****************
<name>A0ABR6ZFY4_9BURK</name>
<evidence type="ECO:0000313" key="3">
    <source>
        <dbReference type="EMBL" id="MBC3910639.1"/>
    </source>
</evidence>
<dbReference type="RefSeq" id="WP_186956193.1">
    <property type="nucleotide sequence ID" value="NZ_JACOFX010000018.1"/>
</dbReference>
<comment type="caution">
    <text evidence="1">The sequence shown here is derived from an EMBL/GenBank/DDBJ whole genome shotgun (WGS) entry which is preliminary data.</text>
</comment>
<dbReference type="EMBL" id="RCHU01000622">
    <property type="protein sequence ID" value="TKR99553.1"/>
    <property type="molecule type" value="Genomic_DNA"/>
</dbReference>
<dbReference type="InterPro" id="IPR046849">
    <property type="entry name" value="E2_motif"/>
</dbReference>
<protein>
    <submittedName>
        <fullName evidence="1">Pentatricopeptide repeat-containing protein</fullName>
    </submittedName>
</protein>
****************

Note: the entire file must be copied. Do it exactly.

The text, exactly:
<name>A0ABR6ZFY4_9BURK</name>
<evidence type="ECO:0000313" key="3">
    <source>
        <dbReference type="EMBL" id="MBC3910639.1"/>
    </source>
</evidence>
<dbReference type="RefSeq" id="WP_186956193.1">
    <property type="nucleotide sequence ID" value="NZ_JACOFX010000018.1"/>
</dbReference>
<comment type="caution">
    <text evidence="1">The sequence shown here is derived from an EMBL/GenBank/DDBJ whole genome shotgun (WGS) entry which is preliminary data.</text>
</comment>
<dbReference type="EMBL" id="RCHU01000622">
    <property type="protein sequence ID" value="TKR99553.1"/>
    <property type="molecule type" value="Genomic_DNA"/>
</dbReference>
<dbReference type="InterPro" id="IPR046849">
    <property type="entry name" value="E2_motif"/>
</dbReference>
<protein>
    <submittedName>
        <fullName evidence="1">Pentatricopeptide repeat-containing protein</fullName>
    </submittedName>
</protein>